Lot details Registration No: Un-Reg Chassis No: 100514 Mot Expiry: None
Introduced in October 1930, the Series 370-A was Cadillac's first V12 engined model. Essentially a scaled down version of the marque's magnificent Series 452 V16 range that had been launched the previous year, it was similarly engineered by Ernest Seaholm and Owen Nacker. Available with 140-, 143- or 150inch wheelbases, its massive chassis was equipped with all round leaf-sprung suspension and fifteen-inch vacuum servo-assist drum brakes. Like its V16 sibling, the V12 featured a heavily stylised engine bay in which ancillary components were largely hidden from view and the motor itself presented as a piece of monolithic sculpture. To maintain this illusion even when running the advanced unit boasted hydraulically rotated eccentric bushings to dampen the noise from its overhead valve system. With a bore and stroke of 3.125inches x 4inches, the 45º V12 displaced over 6,000cc. Reputed to develop 135hp @ 3,400rpm together with prodigious torque, it was mated to a three-speed manual gearbox that carried synchromesh on its upper two ratios. Utilising a three-quarter floating back axle housing a spiral bevel differential, it could be had with a bewildering range of different bodystyles by both Fischer and Fleetwood (though the latter were responsible for all interiors). Despite, Cadillac fitting it with one-inch smaller diameter headlamps, lesser horns and single (as opposed to double) running board lights, the V12 enjoyed much the same road presence as its range topping brother while often eclipsing it in performance and handling terms (depending upon the coachwork worn etc). Given the honour of acting as pace car at the 1931 Indianapolis 500, the Series 370-A and its descendants remained in production until 1937. However, Cadillac has singularly failed to produce a V12 since then.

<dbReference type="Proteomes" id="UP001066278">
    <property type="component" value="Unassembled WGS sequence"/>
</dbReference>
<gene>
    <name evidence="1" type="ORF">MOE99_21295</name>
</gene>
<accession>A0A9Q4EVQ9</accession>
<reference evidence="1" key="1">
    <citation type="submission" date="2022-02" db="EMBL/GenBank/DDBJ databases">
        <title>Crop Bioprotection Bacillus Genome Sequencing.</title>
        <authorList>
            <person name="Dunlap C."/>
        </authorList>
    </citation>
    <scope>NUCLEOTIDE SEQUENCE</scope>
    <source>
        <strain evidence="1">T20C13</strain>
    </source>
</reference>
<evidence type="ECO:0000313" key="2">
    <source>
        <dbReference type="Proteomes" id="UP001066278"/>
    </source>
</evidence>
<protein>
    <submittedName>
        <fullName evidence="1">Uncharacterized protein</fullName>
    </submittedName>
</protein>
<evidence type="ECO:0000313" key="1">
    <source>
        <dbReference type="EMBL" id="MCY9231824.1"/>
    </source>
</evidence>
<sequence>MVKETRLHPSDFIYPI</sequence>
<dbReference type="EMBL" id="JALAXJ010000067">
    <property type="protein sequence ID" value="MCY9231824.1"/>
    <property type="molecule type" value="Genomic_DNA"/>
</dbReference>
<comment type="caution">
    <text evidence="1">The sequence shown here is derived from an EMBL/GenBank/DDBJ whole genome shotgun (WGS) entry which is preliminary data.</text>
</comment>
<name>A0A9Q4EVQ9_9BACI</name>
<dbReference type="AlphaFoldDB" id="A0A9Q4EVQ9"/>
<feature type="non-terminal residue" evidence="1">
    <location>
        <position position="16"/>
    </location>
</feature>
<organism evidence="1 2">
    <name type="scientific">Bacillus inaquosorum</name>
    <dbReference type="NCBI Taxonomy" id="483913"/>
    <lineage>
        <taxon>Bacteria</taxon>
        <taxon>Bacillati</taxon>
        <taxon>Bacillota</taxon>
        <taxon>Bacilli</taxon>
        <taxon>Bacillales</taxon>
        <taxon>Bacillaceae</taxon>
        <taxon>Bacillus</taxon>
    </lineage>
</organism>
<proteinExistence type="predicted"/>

Finished in two-tone red with a rear-mounted luggage trunk, this particular Series 370-A V12 wears two-door Sports Roadster coachwork by Fleetwood (Body Style 4702, Body Number 23). Part of the collection for the last ten years, it is understood to have been a former 'low senior prize winner' and has contested a number of European Concours events including the 1999 Paleis Het Loo (2nd in class), 2001 Fifth East Kent Show (1st in class) and 2002 Schloss Schwetzingen (result unknown). Priced at a not inconsiderable $3,945 when new, this short wheelbase (140inch) car sports 'Depress Beam' headlamps by the C.M. Hall Headlamp Co. (Detroit), twin pillar-mounted Lorraine Corporation spot lights and a luxuriously upholstered dickey seat (complete with arm rests). Riding on optional wire wheels (whilst retaining dual side-mounted spares), it has the further benefit of a golf club locker. Performing well during a recent road test by Michael Bowler (editor of The Automobile magazine), this gently patinated Cadillac is a 1930s technological tour de force. Wonderfully stylish, it would make a worthwhile addition to many a collection.